In order that the present invention may be better understood and readily carried into effect, one example thereof will now be described with reference to the single FIGURE of the accompanying drawings which illustrates the said example by means of a block diagram.
Referring to the drawing, reference 1 denotes a video tape recorder/reader (VTR) which it will be assumed is set up to read a tape recording of the video signal output of an infra red line scanner forming part of an airborne surveillance system. The frequency band of the video signal may extend up to, say, 3.5 MHz. The video signals as read by the VTR 1 are applied to an interface means denoted generally by the reference 2. The interface means includes an analogue-to-digital converter 3, which converts the analogue video signals from the line scanner into digital signals. The sampling rate used in the conversion is uniform with respect to the incoming signals and therefore it will be appreciated that the resolution of the digital signals will be dependent on the various factors enumerated in the foregoing part of this specification. The interface means 2 is arranged to apply the digitized video data directly to a scan converter 4 as reading occurs from the VTR 1. However, in addition to feeding the video data live to the scan converter, the interface means also feeds the digitized video data in batches to a bulk store 5 for storage of the video data in, say 60 second segments. This bulk store 5 comprises a random access parallel transfer disc store, which is such that the digital video signals can be written on and read from a plurality of discs in parallel. The number of parallel channels is sufficient to allow video data from the VTR 1 to keep pace with the output signals from the analogue-to-digital converter 3, that is to say at the full resolution of the sensor used in the line scanner. The interface means 2 includes a buffer store 6 to allow the data video signals from the converter 3 to be temporarily stored prior to feeding them in parallel to the bulk store 5, and vice versa. The buffer store 6 also allows time for address selection in the bulk store. The parallel transfer disc store 5 may comprise for example model M 2350A, manufactured by Fujitsu Ltd. of Tokyo, Japan. The buffer store may comprise a plurality of frame stores of the kind commonly used in digital video signal processing circuits. The parallel transfer disc store 5 and the buffer store 6 may be arranged to co-operate together so that the signals may be applied to the scan converter in correct format.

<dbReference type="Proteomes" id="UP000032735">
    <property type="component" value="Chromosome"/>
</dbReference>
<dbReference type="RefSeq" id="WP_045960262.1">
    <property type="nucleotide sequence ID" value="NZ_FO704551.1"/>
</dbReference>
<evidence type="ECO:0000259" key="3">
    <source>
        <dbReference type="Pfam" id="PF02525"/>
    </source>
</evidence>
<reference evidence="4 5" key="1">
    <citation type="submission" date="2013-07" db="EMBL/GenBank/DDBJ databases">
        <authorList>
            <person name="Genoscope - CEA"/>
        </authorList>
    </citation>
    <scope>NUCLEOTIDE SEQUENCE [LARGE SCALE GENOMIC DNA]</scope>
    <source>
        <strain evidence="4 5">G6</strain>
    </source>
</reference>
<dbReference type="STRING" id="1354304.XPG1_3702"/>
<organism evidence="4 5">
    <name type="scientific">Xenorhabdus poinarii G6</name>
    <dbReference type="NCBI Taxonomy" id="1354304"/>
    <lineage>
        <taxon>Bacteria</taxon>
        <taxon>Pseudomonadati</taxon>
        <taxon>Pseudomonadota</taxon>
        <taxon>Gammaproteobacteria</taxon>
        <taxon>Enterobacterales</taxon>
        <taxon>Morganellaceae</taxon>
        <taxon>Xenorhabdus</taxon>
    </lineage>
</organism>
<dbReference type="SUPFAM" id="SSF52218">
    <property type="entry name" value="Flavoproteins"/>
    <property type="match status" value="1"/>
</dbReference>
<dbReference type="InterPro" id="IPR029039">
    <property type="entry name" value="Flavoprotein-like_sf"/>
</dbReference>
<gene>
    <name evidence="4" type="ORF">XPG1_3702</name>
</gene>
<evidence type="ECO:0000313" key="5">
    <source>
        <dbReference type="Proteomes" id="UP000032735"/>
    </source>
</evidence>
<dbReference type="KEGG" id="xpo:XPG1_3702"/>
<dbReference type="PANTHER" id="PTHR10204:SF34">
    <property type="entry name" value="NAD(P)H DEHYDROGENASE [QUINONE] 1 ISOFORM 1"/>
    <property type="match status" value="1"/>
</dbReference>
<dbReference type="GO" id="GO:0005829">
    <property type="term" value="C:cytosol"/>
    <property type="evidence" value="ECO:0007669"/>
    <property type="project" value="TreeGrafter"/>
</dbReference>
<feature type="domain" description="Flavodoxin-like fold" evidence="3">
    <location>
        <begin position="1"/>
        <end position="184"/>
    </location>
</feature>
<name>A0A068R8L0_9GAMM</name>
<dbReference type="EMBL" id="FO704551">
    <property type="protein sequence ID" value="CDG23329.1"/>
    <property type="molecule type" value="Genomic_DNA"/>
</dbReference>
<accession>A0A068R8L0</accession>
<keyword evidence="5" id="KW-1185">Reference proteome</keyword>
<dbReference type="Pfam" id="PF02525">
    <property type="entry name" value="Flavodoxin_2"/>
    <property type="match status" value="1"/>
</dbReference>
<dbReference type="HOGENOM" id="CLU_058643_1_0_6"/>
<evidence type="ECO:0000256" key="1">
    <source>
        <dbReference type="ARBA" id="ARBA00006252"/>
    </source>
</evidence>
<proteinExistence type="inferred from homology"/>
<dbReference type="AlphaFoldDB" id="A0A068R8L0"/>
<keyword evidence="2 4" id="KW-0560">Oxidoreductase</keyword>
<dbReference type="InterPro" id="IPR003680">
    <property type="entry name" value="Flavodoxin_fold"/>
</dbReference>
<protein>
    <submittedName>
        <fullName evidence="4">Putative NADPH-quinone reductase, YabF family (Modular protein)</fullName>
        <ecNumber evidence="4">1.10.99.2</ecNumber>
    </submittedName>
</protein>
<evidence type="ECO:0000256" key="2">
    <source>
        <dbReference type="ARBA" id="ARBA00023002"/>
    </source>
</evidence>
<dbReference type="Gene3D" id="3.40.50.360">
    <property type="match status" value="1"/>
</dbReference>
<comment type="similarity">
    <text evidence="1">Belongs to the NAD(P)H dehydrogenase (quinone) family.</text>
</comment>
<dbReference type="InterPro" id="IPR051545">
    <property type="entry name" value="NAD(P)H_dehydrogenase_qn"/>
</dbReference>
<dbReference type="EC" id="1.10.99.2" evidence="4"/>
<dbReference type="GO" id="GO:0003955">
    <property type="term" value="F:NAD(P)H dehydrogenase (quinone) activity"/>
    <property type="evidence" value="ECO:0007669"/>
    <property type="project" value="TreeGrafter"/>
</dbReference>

The interface means 2 is arranged to manage writing transfers to the bulk store in such a way, for example, that video signals occurring in, say, the preceding 60 seconds are retained in the bulk store 5, the batch of signals stored in the bulk store being continuously updated. In normal processing of the video signals only the live video signals from the VTR 1 are applied by the interface means to the scan converter 4. The scan converter is arranged in known manner to process these video signals to convert them to a standard television format to facilitate the display on a standard TV type monitor as an image of the terrain over which the aircraft has flown, and/or a running comparison with signals in TV format representing a sequence of maps of the terrain over which the aircraft is flying. This is achieved by the process of rectilinearation, which, as known, involves selective filtering, that is to say integration or other weighted combination of the video signals in selected groups to give a uniform or nearly uniform resolution over the area of a particular image. The processor is controlled by a micro-processor in known manner. The output of the scan converter 4 in this mode of operation is a changing video image of successive areas of the terrain, the dimension of which are determined by the amplitude of the line scan, the height of the aircraft and other factors. This video image is passed out as digital video signal in TV format, providng a mono image of 625 lines at 50 fields per second. It is passed to an image processor 7 arranged to produce image enhancement, such as edge detection, image stretch and so on. The enchanced digital video signals are then passed to a display processor 8 which is arranged to produce comparison with stored digital maps and other effects. The image processor 7 and display processor 8 are of known construction, and need not be further described. The signals representing the stored maps may be read from a map and image store 9, which may include a Winchester disc, and passed to the processor 8 via a map display processor 10. Image signals representing maps produced by the processor 7 can also be passed to the store 9 if desired.